The Parliament

The Parliament was an elected organization set up by the
king to manage the country to save the King the effort.
Although officially ruled by the King, Parliament was
increasing it’s power so rapidly that by the 1600s it could
no longer be relied on to do what the King wanted. King
Charles 1st came into conflict with his Parliament in 1629
when he ordered Parliament to raise taxes and it refused.
His response was to abolish Parliament and he ruled
Parliament on his own for 11 years. However, the people
didn’t support him and he ran short of money so he had to
reinstate Parliament in 1640.

However, conflict broke out again in 1642 when Charles
tried to have 5 members of Parliament arrested who had
been actively disagreeing with his policies. The MPs fled
into the back of the streets of London but when the King
went after them, the citizens expelled him angrily from their
city. This was a direct violation by the people of the
supreme power of the King and marked the beginning of
the English Civil War.

Those English who supported the King (the Cavaliers) had
support in north England and Wales and the
parliamentarians (Roundheads) had support in the rest of
England. Despite the fairly even start, however, the
Cavaliers were fought back and in 1646 the Roundheads
forced the King to surrender. However, at the cease fire
negotiations Charles would not agree to the Roundhead
terms and after a stalemate the war erupted again in 1648.
Once again the Cavaliers were defeated but this time he
Roundheads did not accept a surrender and instead
captured the and executed Charles in 1649. England now
had no King. For the next 11 years was a Republic. It was
ruled from 1633 to 1658 by a general named Oliver
Cromwell, who was a fundamental Protestant but an
extremely cruel man. He was given the title ‘Lord Protector
of the Commonwealth of England’, but he had been active
in Ireland long before he undertook that role.

In 1641, just before the Civil War, the Irish of Ulster had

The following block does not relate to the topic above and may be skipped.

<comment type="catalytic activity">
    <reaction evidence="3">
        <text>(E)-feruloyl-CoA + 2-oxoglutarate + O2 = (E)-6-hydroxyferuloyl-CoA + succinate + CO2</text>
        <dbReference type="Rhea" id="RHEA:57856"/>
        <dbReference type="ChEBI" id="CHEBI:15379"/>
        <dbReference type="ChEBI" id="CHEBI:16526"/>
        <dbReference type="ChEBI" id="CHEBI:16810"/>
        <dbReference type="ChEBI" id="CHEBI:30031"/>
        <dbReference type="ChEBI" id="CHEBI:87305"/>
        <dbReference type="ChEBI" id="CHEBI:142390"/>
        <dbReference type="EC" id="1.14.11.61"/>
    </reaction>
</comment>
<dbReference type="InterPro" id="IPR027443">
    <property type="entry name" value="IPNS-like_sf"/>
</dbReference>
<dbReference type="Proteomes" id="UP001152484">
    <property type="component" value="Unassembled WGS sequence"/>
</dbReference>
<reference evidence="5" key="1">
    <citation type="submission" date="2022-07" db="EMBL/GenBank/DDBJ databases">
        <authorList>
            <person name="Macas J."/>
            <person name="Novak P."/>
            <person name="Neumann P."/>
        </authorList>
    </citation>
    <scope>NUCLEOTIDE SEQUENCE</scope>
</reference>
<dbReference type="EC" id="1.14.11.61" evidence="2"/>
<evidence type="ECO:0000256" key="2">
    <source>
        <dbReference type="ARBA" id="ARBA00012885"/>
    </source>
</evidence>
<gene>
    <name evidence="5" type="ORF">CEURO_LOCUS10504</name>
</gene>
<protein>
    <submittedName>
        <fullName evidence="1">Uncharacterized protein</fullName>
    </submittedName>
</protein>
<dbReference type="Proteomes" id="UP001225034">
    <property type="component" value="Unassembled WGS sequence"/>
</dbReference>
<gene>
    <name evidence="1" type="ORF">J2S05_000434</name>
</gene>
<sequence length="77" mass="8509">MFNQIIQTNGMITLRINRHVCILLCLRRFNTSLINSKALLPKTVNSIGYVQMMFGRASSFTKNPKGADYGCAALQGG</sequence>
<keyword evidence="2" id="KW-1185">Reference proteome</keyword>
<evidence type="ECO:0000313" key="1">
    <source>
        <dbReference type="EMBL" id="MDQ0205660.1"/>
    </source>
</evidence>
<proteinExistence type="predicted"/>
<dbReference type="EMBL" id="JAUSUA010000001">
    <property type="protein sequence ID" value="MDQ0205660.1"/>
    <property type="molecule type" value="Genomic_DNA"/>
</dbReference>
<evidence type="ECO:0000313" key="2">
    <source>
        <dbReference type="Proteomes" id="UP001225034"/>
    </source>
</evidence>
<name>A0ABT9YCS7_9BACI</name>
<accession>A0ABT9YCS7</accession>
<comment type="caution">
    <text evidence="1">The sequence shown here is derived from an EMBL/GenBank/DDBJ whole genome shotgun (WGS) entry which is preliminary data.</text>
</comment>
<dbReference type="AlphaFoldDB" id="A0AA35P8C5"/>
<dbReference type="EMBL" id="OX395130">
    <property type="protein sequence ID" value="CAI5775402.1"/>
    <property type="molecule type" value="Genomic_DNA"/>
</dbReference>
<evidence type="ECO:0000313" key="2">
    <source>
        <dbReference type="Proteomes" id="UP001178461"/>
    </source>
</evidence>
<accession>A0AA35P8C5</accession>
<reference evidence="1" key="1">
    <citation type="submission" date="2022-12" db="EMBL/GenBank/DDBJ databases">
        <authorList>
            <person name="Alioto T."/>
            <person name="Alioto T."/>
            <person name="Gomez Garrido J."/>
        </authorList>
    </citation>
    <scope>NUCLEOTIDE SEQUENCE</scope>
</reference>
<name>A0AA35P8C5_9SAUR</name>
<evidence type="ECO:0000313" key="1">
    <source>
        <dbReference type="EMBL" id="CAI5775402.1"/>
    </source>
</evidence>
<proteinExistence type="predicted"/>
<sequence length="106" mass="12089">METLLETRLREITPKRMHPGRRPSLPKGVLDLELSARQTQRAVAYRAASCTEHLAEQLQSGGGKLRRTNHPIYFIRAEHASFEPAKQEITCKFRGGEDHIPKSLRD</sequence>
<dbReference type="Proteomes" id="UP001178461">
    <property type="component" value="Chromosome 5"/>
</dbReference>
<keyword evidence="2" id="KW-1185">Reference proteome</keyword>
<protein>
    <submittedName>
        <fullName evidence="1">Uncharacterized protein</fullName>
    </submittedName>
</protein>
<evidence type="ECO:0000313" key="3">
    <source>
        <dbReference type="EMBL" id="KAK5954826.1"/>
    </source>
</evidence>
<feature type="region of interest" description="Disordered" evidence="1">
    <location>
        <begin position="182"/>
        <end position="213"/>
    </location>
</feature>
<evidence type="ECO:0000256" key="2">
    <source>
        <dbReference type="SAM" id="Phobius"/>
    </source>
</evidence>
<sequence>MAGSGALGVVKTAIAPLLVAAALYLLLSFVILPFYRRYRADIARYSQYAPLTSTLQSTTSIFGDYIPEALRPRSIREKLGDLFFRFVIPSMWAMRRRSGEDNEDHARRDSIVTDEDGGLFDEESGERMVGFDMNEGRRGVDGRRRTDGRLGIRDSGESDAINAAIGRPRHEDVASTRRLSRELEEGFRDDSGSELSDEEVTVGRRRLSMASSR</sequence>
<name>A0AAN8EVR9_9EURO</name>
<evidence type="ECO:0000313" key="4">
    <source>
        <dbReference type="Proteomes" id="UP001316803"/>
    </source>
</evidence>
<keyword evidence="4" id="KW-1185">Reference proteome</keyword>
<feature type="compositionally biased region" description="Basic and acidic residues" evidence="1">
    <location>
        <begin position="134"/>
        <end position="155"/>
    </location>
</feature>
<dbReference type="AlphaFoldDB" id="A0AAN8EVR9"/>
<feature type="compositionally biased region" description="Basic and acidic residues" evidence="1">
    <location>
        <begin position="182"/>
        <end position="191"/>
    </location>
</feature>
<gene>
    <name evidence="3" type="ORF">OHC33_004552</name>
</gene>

begun an uprising and attacked the planters who had
settled 30 years before. Between 10,000 and 15,000
Protestant planters were murdered by the Irish at places
such as Portadown. Due to the war, the English did nothing
about this and the death-toll became heavily exaggerated
over time. In 1649, after the Civil War had ended,
Cromwell landed at Dublin with 12,000 men with the
intention of punishing those who had uprisen. He first
attacked Drogheda and captured it, slaughtering over 3000
people. He then marched on Wexford town and massacred
several hundred people there. The surrounding towns of
Cork, Bandon, Kinale, and Youghal surrendered.
Cromwell left Ireland in 1650 having dealt a severe blow to
the uprising Irish.

A problem of equal concern to Cromwell, however, was
the fact that most of the soldiers in the Roundhead army still
needed payment for their time in the Civil War, but
Parliament had no money to give to them. So Cromwell
decided to pay them in land. He forcibly moved thousands
of Irish from their homes in Munster and Leinster and
resettled them in countries Clare, Galaway, Mayo and
Rescommon. This was by far the poorest land in the
Ireland and, as well as this, they were not allowed to live
within 3 miles of the coast. This strip, called the ‘Mile
Lane’ was given to Cromwell’s soldiers. In 1652 the newly
cleared land in Munster and Lienster was given to
Protestants in what was called the ‘Cromwellian
Settlement’. There was now no part of Ireland where
Catholics owned more than ½ of the land. The main reason
for this was Cromwell’s belief in fundamental Protestantism
which made him hate Catholics. He claimed to be acting on
God’s behalf and expelled about 1000 Catholic priests
from Ireland.

In 1660, Cromwell died and was buried in state in
Westminster Abbey in London. However, unable to find a
suitable successor as Lord Protector, Parliament reinstated
the monarchy, with reduced powers, with King Charles II.
Although Charles relaxed the anti-Catholic laws that
Cromwell had introduced, he didn’t make any attempts to
reverse the land confiscations in Ireland. He had
Cromwell’s body exhumed, hanged, decapitated and the
body thrown in a latrine [toilet]. His head was put on a post
where it remained until a storm finally dislodged it over 50
years later.

Category: History